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  1. #1
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    LA - Unarmed mentally challenged man Ezell Ford shot by police during struggle

    http://www.usatoday.com/story/news/n...ford/13985607/

    witnesses claim he was on the ground and compliant when shot 3 times in the back.

    "The woman, who said her name is Tritobia Ford, told KTLA that her son was lying on the ground and complying with police commands when police shot him three times. She said police would give her no information about the shooting."

    "The incident took place at about 8:20 p.m. Monday night as officers conducted an investigative stop, according to the LAPD statement. During that stop, "a struggle ensued" and this resulted in an "officer-involved shooting," according to the statement."

  2. #2
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    the LAPD statement says "officers were conducting an investigative stop", so presumably there was more than one officer on the scene.

    even if he was not compliant as witnesses claim, it is a shame they could not control this man without resorting to shooting him.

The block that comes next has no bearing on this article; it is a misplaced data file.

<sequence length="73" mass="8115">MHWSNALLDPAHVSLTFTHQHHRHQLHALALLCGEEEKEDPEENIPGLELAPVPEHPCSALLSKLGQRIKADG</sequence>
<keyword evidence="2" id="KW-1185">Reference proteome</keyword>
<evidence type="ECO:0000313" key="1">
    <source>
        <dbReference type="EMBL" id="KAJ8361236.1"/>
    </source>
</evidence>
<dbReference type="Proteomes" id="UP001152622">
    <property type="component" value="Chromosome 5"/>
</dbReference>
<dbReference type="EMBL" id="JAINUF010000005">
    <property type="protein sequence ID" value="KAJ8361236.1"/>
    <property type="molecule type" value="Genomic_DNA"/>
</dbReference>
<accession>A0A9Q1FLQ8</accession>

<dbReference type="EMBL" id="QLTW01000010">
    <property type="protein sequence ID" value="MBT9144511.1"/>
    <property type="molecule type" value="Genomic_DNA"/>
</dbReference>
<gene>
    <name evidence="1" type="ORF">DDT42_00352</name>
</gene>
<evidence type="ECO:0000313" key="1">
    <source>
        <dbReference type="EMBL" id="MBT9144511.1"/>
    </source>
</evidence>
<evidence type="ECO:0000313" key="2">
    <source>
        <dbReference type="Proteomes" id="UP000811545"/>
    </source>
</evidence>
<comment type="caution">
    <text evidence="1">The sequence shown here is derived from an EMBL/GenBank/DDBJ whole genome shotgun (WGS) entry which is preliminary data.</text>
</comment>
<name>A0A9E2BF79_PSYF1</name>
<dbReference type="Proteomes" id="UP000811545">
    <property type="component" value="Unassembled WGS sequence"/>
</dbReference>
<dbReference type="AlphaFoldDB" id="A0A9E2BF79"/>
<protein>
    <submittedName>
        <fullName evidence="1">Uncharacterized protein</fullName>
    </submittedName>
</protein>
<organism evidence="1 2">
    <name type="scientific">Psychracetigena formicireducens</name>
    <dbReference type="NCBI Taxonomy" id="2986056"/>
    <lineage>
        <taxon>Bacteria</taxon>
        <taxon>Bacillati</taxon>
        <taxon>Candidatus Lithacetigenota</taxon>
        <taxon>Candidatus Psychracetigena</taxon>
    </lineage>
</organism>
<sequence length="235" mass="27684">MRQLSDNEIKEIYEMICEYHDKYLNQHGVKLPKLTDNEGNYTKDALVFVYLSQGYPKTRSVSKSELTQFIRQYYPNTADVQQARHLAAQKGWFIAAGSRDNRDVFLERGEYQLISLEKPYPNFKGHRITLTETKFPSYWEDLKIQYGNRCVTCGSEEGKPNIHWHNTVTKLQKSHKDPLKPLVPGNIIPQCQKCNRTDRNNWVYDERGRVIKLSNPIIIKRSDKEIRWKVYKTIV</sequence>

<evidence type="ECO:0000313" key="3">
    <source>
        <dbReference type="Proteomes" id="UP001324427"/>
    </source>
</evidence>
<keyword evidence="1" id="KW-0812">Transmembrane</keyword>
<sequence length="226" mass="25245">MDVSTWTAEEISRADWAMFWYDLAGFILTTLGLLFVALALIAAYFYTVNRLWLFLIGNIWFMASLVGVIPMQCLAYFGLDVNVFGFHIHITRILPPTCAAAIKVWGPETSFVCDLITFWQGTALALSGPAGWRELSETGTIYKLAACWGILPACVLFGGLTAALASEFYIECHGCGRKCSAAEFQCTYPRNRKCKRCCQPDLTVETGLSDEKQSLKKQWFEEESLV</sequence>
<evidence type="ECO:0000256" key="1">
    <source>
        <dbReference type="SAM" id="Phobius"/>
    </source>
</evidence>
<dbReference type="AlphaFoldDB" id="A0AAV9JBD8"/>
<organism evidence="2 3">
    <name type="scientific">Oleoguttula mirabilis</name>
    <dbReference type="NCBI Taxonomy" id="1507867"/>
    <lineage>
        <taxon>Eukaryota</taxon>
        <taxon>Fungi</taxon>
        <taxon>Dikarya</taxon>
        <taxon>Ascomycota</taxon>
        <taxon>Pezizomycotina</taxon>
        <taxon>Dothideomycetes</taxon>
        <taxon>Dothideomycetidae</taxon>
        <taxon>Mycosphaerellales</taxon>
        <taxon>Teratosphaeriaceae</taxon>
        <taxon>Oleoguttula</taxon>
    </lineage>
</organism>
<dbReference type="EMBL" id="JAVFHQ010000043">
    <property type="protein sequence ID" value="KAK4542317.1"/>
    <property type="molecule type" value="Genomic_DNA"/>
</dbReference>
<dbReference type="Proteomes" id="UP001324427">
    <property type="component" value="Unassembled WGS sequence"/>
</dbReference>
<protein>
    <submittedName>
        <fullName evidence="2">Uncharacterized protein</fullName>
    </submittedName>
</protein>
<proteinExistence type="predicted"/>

no tasers i guess, he must have been pretty close to actually getting his hands on one of their guns...

  3. #3
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    the police version;

    http://www.latimes.com/local/lanow/l...813-story.html

    "When the two officers got out of their cruiser and began walking toward him on the sidewalk, Smith said Ford "whirled around and basically tackled the lead officer."
    A struggle then ensued for the officer’s weapon, he added."

    "The officer in the struggle was unable to get control of his regular weapon so he had to use his “backup weapon to shoot the suspect," Smith said, adding that the officer was on his back at the time."

    will have to wait and see what else comes out, cant reconcile "on the ground, compliant, shot in back" with "officer on back, one gun apparently up for grabs, both officers firing"

  4. #4
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    LAPD officers who fatally shot Ezell Ford sue city, alleging racial discrimination

    The two Los Angeles police officers who fatally shot Ezell Ford filed a lawsuit Wednesday against the city, alleging they are being kept on desk duty because of racial discrimination and retaliation by their superiors.

    The officers contend that since they submitted complaints in August 2015 with state regulators contending racial discrimination, they have faced further retaliation, according to the lawsuit filed in Los Angeles County Superior Court.